Stock market crash: today is a historic day
Stock market crash: today is a historic day
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Stock market crash: today is a historic day

By Federico Izzi - 9 Mar 2020

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The stock market crash that occurred today will be remembered as a historic event.

There are days that remain indelibly engraved for those who are part of the financial sector and follow the market trend on a daily basis. Days with fluctuations pass similarly for those who do this job. It is rare that the memory is fixed on a certain date that upsets the current moment. Today is likely to be one of those historic days. 

A mocking fate, March 9th coincides with the low that the world stock markets recorded as the lowest point in the previous financial crisis: it was March 9th, 2009.

From that moment the world stock markets began a turnaround, having reached the lowest point that began with the crisis of August 2008 and that triggered the biggest financial crisis, the real estate crisis, and then extended for the next six months. From that lowest point, monetary policies unknown to global finance began. This action repeatedly saw central banks take on the role of major players and led to one of the longest-lived rises in the history of finance, which today we can say ended with the highs of two weeks ago, on February 19th, 2020. 

A trend that has repeatedly seen a double move between US and European stock indices with the former much more vibrant and well set, to the extent that in recent months they have been characterized by record highs with new absolute historical highs. The European indices have performed differently, with new highs in recent years but not absolute ones. 

The German Dax index reached new absolute highs last month, whereas the Italian Ftse Mib was far from the previous highs scored in May 2007 when it exceeded 44,000 points. With the high reached on February 19th, the Italian index reached a maximum of 25,500 points, the highest point recorded since September 2008. With today’s decline it fell below 18,400 points, the lowest level since January 2019.

The context of 2008 was decidedly different and saw, in particular, a crisis that started on the other side of the ocean and then had repercussions in Europe. The old continent suffered the consequences in the following years and the crisis continued until the summer of 2012, while the US began to score new higher lows.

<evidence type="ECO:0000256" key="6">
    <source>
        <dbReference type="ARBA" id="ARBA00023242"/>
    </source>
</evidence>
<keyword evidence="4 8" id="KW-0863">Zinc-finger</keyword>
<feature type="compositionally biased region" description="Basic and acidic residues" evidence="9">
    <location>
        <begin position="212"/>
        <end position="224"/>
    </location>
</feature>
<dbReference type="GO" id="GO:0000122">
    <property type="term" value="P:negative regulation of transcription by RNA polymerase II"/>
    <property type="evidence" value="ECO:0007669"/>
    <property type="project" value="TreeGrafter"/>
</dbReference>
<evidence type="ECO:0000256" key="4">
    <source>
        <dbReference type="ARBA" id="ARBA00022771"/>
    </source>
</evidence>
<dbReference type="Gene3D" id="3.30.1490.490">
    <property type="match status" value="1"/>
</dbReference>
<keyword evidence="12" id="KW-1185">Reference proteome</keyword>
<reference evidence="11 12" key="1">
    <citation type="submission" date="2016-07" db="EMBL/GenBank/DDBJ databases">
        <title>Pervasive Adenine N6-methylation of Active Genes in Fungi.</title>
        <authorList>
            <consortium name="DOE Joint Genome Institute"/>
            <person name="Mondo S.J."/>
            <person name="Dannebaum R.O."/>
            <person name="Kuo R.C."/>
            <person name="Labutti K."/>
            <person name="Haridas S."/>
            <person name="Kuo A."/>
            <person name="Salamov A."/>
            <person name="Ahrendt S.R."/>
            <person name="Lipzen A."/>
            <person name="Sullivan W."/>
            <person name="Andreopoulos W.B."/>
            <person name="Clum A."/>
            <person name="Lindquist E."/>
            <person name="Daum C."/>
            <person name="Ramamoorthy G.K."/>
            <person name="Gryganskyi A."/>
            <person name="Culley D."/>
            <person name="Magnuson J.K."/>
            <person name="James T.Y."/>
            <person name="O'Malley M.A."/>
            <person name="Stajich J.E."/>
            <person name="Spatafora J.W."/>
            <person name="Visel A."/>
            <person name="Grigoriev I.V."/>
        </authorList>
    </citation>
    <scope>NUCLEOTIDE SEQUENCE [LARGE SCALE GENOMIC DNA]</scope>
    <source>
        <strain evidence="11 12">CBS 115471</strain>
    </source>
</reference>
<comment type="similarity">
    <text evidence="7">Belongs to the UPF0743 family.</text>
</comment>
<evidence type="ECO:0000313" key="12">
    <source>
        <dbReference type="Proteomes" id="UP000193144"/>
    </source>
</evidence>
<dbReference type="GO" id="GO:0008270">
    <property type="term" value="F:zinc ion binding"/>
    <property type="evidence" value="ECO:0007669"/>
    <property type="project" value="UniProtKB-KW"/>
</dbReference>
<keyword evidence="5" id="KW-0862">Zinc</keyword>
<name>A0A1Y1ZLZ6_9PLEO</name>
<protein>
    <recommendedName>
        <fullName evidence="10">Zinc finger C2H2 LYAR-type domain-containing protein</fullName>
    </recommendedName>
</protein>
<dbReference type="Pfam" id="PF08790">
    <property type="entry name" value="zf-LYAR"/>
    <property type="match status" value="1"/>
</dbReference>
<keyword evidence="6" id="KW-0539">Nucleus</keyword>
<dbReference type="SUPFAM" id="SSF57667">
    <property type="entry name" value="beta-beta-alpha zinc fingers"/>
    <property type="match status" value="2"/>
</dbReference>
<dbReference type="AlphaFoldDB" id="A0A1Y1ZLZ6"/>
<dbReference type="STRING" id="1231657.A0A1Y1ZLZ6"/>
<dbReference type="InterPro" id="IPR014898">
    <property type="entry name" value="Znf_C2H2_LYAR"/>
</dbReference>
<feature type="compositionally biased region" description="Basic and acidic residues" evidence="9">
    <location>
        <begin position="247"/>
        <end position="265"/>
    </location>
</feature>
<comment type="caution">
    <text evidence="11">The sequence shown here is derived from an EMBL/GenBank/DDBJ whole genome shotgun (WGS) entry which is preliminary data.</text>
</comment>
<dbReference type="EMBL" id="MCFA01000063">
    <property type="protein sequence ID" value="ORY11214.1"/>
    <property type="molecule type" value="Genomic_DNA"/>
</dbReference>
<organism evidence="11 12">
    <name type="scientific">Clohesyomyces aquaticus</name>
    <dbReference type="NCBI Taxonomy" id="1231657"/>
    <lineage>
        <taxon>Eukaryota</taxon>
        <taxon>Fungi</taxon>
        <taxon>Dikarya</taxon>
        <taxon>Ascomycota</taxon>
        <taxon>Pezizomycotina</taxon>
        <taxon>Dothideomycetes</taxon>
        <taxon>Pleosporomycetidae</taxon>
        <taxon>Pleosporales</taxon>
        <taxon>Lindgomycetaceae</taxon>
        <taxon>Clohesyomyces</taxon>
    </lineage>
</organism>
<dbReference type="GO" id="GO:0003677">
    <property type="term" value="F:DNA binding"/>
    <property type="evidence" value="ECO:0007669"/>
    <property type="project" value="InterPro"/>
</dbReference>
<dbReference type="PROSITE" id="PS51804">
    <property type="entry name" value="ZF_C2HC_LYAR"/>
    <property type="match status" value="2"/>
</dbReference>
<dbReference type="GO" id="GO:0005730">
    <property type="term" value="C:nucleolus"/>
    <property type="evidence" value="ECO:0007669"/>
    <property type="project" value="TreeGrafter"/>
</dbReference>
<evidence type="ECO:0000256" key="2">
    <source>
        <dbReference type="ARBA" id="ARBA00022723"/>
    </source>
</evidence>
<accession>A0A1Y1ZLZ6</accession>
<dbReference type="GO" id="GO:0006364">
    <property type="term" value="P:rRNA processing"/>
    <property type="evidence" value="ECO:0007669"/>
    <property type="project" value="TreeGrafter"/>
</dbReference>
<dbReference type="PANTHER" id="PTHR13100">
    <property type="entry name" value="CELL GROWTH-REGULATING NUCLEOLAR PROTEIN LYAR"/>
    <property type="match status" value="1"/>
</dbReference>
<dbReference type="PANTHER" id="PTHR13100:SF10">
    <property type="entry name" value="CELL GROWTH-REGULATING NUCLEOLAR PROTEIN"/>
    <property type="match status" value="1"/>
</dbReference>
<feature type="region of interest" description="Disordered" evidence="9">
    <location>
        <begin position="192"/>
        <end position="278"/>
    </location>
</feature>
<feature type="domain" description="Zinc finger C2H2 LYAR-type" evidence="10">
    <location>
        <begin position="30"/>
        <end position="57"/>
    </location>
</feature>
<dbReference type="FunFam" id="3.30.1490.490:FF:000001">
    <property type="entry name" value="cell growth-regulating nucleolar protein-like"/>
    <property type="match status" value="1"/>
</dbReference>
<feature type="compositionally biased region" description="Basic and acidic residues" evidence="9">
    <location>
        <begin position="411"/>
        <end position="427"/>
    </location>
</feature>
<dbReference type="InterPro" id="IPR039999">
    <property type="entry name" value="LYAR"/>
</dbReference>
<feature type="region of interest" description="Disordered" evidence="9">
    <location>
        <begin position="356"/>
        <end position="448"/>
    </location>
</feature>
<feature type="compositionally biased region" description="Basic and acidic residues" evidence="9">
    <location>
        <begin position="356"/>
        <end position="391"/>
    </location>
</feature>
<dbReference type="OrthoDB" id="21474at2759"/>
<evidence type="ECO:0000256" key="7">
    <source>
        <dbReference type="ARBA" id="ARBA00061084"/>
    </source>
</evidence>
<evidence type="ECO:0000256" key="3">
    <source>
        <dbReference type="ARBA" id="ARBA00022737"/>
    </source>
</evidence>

Today’s crisis cannot be compared to the crisis of 2008, even though the intensity with which the markets have been falling in recent weeks at a percentage level is very similar to October 2008 and to what happened in the weeks following September 11th, 2001. This is a structural, social crisis, which sees the entire globe as compact in this respect. 

The collapse of oil prices

To this is added another major crisis that today has most likely delivered another severe blow to the world stock exchanges and in particular to the Italian stock exchange, namely the oil crisis. During the night, when the first accounts were already being made of the possible repercussions that the markets would have with today’s openings, came the decisions of Saudi Arabia, which has decided to increase the protection of crude oil and to lower the price, which, in less than 24 hours loses 30% of quotations, going to expand its loss around 50-60% since the beginning of the year. 

The WTI has therefore reached a low of under 30 dollars, the lowest point since February 2016 and which is having a heavy impact on the energy sector where Italy has always played its part. Eni, the national standard-bearer company, now loses 20% and returns to 1997 levels. 

Markets and coronavirus